Warehouse Layout Design for Efficient Operations
In a previous blog, we talked about designing your warehouse with precast concrete and the benefits that come with using this building material. But what’s the connection between your exterior structure and the interior layout? Does the exterior of your warehouse have an effect on the operations?
Below, we’ll define important warehouse layout design objectives and how precast concrete can help maximize space and optimize efficiency in your facility.
The Five Objectives of Warehouse Design
As you begin to design your distribution center or warehouse, there are a lot of considerations. These factors can be categorized into five main layout objectives. And with each of these objectives, you’ll find that precast concrete can be a great benefit to you as well.
#1. Optimize the Interior Space
This is probably the most important aspect to consider because the interior space of your warehouse and the flow of traffic is crucial to your success. As you’re looking at your inventory, machinery, and storage space, you have to make sure there’s an interior capacity to work efficiently.
There are quite a few warehouse storage layout designs you can choose from, including
- Single aisle warehouses.
- Multi-aisle warehouses.
- Drive-in warehouses.
- Flow warehouses.
Whatever design option you choose, your choice shouldn’t be minimized due to limited internal space.
The Precast Concrete Benefit: Precast concrete panels are load-bearing, which means the weight is transferred from the roof, floor, and lateral loads to the foundation of your structure. This benefits you in two ways, your structure is incredibly durable and long-lasting and the need for interior columns is eliminated.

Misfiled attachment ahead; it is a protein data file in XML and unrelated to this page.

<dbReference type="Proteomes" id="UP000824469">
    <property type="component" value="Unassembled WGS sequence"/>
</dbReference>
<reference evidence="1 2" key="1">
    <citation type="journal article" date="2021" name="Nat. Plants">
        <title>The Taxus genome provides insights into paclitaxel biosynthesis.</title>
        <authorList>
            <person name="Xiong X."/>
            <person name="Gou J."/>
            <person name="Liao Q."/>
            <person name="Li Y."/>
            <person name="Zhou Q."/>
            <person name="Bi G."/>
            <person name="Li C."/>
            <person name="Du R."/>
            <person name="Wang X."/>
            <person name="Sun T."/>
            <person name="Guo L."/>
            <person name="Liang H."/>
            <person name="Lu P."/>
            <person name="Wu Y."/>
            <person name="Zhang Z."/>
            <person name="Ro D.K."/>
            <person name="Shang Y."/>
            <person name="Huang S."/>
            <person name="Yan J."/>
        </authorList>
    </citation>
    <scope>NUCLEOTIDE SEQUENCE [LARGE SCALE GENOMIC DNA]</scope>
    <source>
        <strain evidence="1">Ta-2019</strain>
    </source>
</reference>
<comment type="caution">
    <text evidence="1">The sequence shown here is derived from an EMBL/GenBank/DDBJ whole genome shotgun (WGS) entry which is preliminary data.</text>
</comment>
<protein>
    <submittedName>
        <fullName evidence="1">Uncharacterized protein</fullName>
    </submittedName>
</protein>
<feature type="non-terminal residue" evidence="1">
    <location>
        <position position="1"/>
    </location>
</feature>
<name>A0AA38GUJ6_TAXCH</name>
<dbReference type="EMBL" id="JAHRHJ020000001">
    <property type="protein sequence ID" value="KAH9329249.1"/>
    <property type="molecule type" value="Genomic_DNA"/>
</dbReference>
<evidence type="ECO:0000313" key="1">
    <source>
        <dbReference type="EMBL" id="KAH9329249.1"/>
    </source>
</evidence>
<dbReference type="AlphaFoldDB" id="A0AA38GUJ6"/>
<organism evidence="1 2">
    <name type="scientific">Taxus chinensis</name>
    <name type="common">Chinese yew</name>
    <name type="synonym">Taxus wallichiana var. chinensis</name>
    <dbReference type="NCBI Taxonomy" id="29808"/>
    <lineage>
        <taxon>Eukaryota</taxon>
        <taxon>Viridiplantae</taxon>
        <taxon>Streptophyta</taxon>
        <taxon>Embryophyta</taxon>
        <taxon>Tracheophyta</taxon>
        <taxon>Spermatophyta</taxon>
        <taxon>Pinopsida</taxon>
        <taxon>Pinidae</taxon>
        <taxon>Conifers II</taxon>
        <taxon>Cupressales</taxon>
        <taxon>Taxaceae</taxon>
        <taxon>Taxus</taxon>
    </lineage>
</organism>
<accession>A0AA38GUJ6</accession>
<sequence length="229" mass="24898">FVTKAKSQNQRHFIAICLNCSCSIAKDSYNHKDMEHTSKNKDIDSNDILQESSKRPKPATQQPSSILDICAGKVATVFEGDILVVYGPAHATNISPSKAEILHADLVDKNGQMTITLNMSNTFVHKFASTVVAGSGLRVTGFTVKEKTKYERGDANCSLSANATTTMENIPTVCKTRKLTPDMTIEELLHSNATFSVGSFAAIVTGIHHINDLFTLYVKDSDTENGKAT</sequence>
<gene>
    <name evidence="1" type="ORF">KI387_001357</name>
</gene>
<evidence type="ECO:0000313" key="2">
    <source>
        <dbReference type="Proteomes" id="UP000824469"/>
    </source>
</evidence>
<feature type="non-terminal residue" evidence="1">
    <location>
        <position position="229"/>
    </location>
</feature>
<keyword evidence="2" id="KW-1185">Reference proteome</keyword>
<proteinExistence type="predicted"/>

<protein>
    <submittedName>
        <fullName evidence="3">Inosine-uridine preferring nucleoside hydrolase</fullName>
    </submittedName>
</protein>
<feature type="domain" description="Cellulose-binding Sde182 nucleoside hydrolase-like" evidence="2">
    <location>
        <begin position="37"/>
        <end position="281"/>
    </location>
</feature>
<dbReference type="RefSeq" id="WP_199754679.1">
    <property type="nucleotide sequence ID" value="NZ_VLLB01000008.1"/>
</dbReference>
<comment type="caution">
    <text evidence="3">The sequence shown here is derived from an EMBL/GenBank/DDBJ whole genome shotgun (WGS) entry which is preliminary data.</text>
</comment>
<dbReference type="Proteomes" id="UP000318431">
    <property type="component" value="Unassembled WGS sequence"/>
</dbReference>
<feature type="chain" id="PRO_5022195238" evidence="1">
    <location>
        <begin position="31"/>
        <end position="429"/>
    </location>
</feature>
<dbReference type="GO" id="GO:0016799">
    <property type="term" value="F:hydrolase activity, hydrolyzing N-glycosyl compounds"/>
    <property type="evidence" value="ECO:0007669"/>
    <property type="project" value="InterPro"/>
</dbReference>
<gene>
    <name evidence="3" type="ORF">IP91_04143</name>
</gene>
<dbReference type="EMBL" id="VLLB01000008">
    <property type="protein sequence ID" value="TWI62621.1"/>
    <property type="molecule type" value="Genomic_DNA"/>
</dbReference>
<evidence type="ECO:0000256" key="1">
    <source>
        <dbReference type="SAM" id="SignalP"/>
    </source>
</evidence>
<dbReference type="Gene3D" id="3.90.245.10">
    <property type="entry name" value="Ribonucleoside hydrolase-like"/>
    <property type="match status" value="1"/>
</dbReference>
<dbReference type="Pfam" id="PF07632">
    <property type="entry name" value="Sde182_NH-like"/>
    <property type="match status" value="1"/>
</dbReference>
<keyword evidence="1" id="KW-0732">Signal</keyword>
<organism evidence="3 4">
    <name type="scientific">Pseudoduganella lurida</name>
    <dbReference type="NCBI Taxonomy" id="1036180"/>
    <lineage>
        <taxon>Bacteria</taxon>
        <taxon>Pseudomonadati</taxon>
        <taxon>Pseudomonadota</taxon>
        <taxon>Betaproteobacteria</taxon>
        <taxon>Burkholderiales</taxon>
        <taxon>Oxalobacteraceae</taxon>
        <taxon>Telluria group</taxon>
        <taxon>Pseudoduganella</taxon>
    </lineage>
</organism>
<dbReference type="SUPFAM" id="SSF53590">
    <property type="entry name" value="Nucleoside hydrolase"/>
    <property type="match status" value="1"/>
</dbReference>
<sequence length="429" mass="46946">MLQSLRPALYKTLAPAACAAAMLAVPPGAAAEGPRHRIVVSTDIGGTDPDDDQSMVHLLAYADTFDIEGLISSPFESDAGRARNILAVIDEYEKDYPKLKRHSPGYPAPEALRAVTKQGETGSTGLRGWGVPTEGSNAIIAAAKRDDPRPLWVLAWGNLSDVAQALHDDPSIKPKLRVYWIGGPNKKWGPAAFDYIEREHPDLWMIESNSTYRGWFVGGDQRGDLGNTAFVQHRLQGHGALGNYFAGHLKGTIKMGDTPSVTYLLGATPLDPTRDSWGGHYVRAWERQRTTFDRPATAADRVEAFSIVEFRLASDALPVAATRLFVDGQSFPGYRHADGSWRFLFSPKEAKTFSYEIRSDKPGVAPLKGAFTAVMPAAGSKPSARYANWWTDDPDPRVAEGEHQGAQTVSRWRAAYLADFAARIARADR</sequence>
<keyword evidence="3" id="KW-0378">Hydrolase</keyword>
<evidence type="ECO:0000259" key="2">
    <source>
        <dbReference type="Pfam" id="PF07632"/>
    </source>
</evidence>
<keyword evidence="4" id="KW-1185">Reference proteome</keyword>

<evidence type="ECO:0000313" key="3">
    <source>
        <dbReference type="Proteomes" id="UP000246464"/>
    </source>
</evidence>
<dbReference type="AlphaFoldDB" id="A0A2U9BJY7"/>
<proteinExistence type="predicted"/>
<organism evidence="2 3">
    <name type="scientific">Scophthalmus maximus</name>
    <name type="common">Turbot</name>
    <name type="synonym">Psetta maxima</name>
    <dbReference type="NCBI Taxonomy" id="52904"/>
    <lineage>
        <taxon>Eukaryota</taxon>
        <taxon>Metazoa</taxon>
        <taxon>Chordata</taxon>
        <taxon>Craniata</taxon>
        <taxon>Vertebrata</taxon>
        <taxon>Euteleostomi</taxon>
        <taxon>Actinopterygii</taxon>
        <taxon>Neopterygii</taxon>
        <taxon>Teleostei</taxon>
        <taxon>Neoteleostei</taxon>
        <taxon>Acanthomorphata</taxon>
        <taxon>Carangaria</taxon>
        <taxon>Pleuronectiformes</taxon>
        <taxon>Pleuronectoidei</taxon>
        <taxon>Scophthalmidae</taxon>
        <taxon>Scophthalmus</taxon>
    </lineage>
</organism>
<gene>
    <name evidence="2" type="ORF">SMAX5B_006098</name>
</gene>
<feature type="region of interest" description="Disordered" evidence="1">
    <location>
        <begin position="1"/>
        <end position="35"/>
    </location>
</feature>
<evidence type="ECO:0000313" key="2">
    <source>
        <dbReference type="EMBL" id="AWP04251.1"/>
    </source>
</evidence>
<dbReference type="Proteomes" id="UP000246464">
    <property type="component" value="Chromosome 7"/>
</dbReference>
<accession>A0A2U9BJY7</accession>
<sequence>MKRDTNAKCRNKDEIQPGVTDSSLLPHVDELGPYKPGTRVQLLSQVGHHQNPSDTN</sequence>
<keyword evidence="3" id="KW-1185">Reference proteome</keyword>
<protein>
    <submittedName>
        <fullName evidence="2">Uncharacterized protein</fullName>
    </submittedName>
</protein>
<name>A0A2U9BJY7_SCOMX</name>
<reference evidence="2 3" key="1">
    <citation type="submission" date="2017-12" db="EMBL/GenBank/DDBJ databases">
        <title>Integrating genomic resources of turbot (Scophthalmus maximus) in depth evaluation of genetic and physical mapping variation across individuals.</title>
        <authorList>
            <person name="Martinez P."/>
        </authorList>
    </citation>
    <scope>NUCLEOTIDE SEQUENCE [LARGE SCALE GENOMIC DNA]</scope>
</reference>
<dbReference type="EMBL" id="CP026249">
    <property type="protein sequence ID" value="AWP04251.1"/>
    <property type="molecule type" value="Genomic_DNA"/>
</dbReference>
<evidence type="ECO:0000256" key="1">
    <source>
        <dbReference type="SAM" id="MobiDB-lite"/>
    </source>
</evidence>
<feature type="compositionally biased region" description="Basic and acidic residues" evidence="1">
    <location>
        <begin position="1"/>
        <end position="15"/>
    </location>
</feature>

With little to no interior columns within your warehouse, you have free reign to design a flow of traffic that optimizes your productivity, holds more inventory, and better operates your machinery.
As a result, precast concrete panels provide your organization with flexibility in how to design your warehouse layout.
#2. Be Flexible for Changes
Whether the change comes through production flows, inventory levels, or seasonality factors, your warehouse needs to be adaptable. The growth of your warehouse, when necessary, should not be a hindrance to your production.
The Precast Concrete Benefit: This versatile building material allows you to easily adapt and add to your warehouse when necessary.
If you find that you’ll need more than just an addition, maybe an entirely new warehouse, precast concrete can quickly be constructed and erected so you can continue maintaining a profit. Compared to other construction materials, like steel, precast concrete structures are consistently completed twice as fast.
Another great advantage of precast concrete construction is that it happens year-round. Weather delays are virtually eliminated in a precast construction timeline. Once your panels and building components are produced, they will be transported to the site and installed adeptly.
And if this is for a warehouse expansion project, precast concrete construction methods mean there’s less disruption for the flow of work and production in your existing structure.
#3. Protect Your Inventory & Employees
The processes and products within your facility are what bring success to your supply chain and organization. As you’re considering your warehouse design, ensure you’re being proactive about product and employee safety.
The Precast Concrete Benefit: As an extremely resilient building material, precast concrete can withstand natural disasters, high moisture environments, and the natural wear and tear of warehouse operations.